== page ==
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NewsIntergenerational Report: What Does it Mean for FiftyUps?
Intergenerational Report: What Does it Mean for FiftyUps?

Intergenerational Report: What Does it Mean for FiftyUps?

I’m taking a break from the day-to-day COVID controversies to focus on our future, the state of the budget in 2061 and what it means for older Australians.
 
Every five years, the Intergenerational Report, which came out last week from the federal government, seeks to predict the balance of future budgets.
 
And every time, it seems the bogeyman in the room is the ageing population and the costs we will inflict on everyone else.
 
The main story in the fifth intergenerational report (read here) isn’t the challenge of climate change nor the horror of home affordability but the simple matter of ratios.
 
Namely, it’s the ratio of those of traditional working age to those aged over 65.  Inevitably that ratio has shifted. In 1982 it was 6.6:1, i.e. six and a half able-bodied to support just one who is ‘retired’. In 2021 it’s 4:1, and in forty years, 2:7.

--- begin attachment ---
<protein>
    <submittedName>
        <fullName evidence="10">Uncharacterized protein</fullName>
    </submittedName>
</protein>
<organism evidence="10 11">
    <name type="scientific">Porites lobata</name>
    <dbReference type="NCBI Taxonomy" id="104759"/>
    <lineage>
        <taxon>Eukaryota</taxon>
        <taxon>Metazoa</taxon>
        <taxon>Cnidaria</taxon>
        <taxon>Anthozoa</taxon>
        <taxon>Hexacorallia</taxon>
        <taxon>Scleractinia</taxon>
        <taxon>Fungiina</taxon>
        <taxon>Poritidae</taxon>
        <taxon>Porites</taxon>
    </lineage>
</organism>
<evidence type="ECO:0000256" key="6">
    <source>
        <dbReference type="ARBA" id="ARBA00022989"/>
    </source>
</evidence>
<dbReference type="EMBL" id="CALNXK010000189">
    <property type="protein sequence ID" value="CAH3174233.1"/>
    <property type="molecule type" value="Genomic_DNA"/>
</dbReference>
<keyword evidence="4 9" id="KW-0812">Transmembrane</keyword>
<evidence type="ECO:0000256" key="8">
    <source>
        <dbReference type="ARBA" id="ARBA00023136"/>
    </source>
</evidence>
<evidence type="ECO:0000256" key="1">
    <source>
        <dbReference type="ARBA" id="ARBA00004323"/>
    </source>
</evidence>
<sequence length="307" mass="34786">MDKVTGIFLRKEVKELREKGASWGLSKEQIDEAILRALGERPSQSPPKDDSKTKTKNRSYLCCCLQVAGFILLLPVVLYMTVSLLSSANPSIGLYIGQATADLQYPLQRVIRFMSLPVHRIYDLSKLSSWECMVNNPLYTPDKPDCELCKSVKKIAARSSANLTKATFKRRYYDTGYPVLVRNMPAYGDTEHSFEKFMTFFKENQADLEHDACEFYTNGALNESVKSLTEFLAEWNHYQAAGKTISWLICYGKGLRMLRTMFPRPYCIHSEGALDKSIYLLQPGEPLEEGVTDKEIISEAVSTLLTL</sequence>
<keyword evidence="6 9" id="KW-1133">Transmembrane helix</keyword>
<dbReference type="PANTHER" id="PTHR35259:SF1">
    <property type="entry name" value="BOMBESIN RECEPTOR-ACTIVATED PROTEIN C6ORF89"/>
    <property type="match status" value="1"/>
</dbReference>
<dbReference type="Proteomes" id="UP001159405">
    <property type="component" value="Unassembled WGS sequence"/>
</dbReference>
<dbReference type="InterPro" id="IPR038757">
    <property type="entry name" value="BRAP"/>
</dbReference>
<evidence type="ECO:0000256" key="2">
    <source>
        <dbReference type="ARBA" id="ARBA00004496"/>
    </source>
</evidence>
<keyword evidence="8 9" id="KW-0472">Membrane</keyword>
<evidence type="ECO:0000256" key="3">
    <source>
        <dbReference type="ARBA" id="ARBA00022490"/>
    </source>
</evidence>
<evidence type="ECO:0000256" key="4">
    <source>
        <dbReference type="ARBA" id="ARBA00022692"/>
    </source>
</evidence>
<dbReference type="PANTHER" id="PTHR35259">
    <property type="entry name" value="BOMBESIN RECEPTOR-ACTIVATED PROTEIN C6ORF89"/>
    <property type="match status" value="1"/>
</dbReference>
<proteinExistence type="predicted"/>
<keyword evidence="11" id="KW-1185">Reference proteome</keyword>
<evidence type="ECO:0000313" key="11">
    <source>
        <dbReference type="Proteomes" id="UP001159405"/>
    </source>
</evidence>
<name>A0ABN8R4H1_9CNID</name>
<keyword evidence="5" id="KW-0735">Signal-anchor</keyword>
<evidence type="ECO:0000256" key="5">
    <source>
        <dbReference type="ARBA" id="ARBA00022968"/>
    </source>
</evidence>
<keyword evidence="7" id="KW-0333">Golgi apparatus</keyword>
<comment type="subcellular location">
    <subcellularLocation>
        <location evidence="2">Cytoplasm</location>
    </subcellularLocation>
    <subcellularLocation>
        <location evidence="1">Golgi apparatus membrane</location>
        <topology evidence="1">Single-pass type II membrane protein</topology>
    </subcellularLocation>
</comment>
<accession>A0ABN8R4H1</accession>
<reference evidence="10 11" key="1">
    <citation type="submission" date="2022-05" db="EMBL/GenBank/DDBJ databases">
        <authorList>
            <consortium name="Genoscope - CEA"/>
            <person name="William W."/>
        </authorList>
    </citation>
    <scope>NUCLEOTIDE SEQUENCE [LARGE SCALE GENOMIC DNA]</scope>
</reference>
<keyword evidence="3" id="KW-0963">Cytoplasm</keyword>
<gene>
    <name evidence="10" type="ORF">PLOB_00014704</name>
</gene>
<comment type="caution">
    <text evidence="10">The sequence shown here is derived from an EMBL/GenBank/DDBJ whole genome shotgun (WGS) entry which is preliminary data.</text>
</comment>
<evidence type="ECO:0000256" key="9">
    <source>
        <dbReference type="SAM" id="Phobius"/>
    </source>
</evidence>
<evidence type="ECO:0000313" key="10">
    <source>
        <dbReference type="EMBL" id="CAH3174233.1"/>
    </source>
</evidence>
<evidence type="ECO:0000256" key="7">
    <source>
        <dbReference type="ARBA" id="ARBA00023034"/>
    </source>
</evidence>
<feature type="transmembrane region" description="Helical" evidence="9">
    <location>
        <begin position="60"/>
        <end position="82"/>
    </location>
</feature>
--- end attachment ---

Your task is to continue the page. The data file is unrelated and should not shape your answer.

But while some get into a frothy lather of fear over this seeming unsustainable number, there are other arguments.
 
Economist Ross Gittins in his Sydney Morning Herald column, reminds us that an economy responds to such changing conditions by its very nature.
 
He believes predictions that as the total of those of working age shrink and the labour market tightens, then unemployment will fall, and wages will increase to attract workers. Some of whom will be those who might otherwise have retired.
 
“Employers will no longer be able to afford their prejudice against hiring older workers,” he writes.
 
Another view that questions some of the fatalistic presumptions of the Intergenerational Report check out last week’s ABC Radio National’s The Economists show.
 
Indeed, there will be challenges in the future. The most profound ones are generally not predicted, but let’s not assume older Australians are, by necessity, part of the problem.
 
We must indeed contribute to the solutions. What do you think of the future? Are you likely to be working-aged over 65 if there’s more work available?

 

Any information contained in this communication is general advice, it does not take into account your individual circumstances, objectives, financial situation or needs.

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